By Jill Carstens
It is not a startling fact that friendship can be good for us, but how we go about friendship in a digital age matters. With less real-life facetime happening in our world, being intentional in the way we “friend” can make the difference in whether a friendship is temporary and a little superficial or a rewarding endeavor that has the potential to last a lifetime and affect our lives in myriad positive ways.
In my preschool classroom making friends was of the highest priority. Whether a child was boisterous or of the quiet sort, I would coach my charges in how to endeavor having a friend. It takes a bit of selflessness. But that selflessness can be very rewarding.
A new book called “Platonic” by Marisa G. Franco, Ph.D, emphasizes that deep ties with others can provide a witness to ourselves, helping us to gain more self-knowledge and more self-love. Franco asserts that a solid friendship requires a willingness to be vulnerable so we can open ourselves up to others, a critical part of an authentic friendship.
Sometimes we need to take the initiative. Young children are often great models of this! I remember my young son going up to children he did not yet know at the child care at my gym. “Hi, I’m Jack,” he would say, “want to play?” And most often I observed him going off to play with that child before I moved on to my workout. Not everyone holds friendship in high places, and our society often prioritizes romantic relationships over platonic types. During my teaching tenure I would occasionally meet parents who considered school a place only for cognitive, academic achievement. They were pleasantly surprised to find that their children indeed made friends and these connections broadened the scope of their learning. As peers sit side by side they converse and observe one another’s activity, engaging in a back and forth with ideas and information that raises the level of their development.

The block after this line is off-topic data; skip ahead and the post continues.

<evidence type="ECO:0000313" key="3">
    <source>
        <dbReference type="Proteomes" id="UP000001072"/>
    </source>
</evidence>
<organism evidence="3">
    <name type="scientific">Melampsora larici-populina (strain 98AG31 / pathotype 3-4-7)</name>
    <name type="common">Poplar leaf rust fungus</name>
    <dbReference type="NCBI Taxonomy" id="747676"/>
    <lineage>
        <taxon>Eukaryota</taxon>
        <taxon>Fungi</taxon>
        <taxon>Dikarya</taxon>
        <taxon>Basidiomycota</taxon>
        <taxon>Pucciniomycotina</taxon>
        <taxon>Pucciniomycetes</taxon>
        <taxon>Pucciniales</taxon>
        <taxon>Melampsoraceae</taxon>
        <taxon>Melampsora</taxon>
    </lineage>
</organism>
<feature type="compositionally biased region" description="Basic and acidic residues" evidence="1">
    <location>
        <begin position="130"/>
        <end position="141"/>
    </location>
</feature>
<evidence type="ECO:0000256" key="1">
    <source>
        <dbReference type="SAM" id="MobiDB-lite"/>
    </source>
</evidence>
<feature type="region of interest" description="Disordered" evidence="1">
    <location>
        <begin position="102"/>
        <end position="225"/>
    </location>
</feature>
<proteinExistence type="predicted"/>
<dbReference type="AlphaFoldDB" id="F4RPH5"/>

The educational theorist Lev Vygotsky, a contemporary of Piaget, illuminated the benefits of peer learning. He observed that when children work together they can reach their zone of proximal development; jumping to higher cognitive goals they might not have been able to reach by direct teacher instruction only.
His research, noted in a 2021 verywell.com article by educational psychologist Kendra Cherry emphasized that the greatest cognitive growth happens in early childhood through social interaction and that adults should maximize opportunities for children to cooperate effectively together.
These interactions also offer young children their first steps towards responsibility when their actions might positively or negatively affect a group. Franco talks about “productive anger,” when we can learn even from conflicts with friends if we approach those conflicts with an openness to what they can teach us.
She says that these connections validate the idea that humans need each other in an empowering way. Our attachments to other people help us to grow. Franco asserts that a solid friendship should be mutually beneficial and cultivate our abilities to be authentic and generous.
She notes research that shows how friendships can help prevent depression and loneliness, offering the potential to extend our lives by 45%. Community makes us feel whole, and the effects of strong friendships can additionally have positive effects on society.
Children imitate us. I make it a habit to share my gratefulness for my lifelong friendships as well as my new ones with my son, and we have frequent conversations about the traits of a good friendship. I encourage parents to be aware of how our children are friending and support the positive aspects as they can have infinite positive reverberations.
Jill Carstens taught for 30 years and now enjoys writing for this publication! Email her with comments or story ideas at email@example.com.